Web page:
Glen Schofield also discusses internal competition between Call of Duty studios…
Schofield co-directed several entries in the long-running shooter series during his time at Activision, including Modern Warfare 3, Advanced Warfare and WWII.
And in the latest issue of Edge, he said the perception that studios are just grinding out new Call of Duty instalments is way off the mark.
“People nowadays [think] a Call of Duty is… you know, just put it through the grinder and another one will come out;” he said. “They don’t realise how much work goes into making a Call of Duty game. There’s just a ton of research.
“You’re working with experts – I studied World War Two for three years. I worked with historians. I spent eight days in a van in Europe going to all the places that were going to be in the game. I shot different old weapons. All of these things that you have to do when you’re working on a Call of Duty game.”
Sledgehammer’s research process for Advanced Warfare was equally intensive, Schofield said.
“And, you know, to become an expert – we worked with Navy SEALS and Delta Force people to learn [the] tactics and techniques and get them into the game, right? You had to learn about the Special Forces from different countries like England and France and Spain and Italy and all that, because they were all in the game. So, a lot of learning, constantly reading, constantly watching videos and constantly working with experts.”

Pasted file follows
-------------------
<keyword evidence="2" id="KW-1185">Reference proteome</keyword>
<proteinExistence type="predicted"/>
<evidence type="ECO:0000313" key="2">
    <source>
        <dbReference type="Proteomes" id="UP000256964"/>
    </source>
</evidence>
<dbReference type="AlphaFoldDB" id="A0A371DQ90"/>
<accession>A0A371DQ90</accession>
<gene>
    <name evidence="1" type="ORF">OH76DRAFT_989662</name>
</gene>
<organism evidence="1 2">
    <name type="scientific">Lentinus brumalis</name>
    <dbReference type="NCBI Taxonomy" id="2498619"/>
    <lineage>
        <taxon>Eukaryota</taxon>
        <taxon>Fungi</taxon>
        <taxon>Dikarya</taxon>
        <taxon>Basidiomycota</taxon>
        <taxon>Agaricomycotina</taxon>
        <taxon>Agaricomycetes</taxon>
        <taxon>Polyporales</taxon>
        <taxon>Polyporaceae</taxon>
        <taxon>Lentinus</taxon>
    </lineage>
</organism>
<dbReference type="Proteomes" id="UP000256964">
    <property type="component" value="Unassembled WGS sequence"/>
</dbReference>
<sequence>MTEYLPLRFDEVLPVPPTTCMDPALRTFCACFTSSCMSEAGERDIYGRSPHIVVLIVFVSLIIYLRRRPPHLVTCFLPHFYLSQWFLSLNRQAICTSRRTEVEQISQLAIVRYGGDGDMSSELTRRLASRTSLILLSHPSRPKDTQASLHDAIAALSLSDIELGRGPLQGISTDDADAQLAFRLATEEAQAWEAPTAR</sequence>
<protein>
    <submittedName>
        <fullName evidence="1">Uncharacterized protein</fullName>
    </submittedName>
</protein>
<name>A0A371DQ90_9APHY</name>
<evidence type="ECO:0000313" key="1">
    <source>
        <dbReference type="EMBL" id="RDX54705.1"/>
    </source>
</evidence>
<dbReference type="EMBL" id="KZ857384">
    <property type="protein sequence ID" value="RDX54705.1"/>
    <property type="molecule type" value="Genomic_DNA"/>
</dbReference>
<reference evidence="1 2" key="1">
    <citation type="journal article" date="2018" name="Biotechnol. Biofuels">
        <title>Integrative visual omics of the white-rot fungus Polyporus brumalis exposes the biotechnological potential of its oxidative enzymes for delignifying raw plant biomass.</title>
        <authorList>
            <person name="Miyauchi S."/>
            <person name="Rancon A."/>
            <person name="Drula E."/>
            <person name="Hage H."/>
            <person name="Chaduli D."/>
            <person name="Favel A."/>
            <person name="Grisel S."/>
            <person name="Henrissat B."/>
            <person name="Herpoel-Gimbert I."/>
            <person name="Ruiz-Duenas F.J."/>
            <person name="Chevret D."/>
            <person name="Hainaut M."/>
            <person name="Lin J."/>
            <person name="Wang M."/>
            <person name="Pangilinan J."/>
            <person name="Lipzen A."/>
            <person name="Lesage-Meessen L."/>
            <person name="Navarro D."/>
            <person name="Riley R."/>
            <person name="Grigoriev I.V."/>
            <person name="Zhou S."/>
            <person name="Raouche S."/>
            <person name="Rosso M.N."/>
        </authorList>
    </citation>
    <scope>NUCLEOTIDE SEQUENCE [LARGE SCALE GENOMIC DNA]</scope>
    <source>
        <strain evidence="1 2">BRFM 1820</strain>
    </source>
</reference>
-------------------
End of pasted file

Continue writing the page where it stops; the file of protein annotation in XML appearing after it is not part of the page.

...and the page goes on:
Schofield also discussed the competition between Call of Duty studios Sledgehammer, Infinity Ward and Treyarch.
“Was there internal competition? No doubt, no doubt,” he said. “It’s weird, because you really rooted for each studio because you needed and wanted every Call of Duty to do well. But you always wanted to get a higher score. You wanted to achieve more sales if you could. So yeah, we pushed each other, we really did.
“But then again,” he added, “we would also help each other out – like, in between, we would go help out Black Ops a little bit. We might take on a level or take on a few objects and things like that – vehicles and things. We were this sort of Call of Duty brotherhood. There was a quiet competition going on, but you helped advance the next game as much as you could.”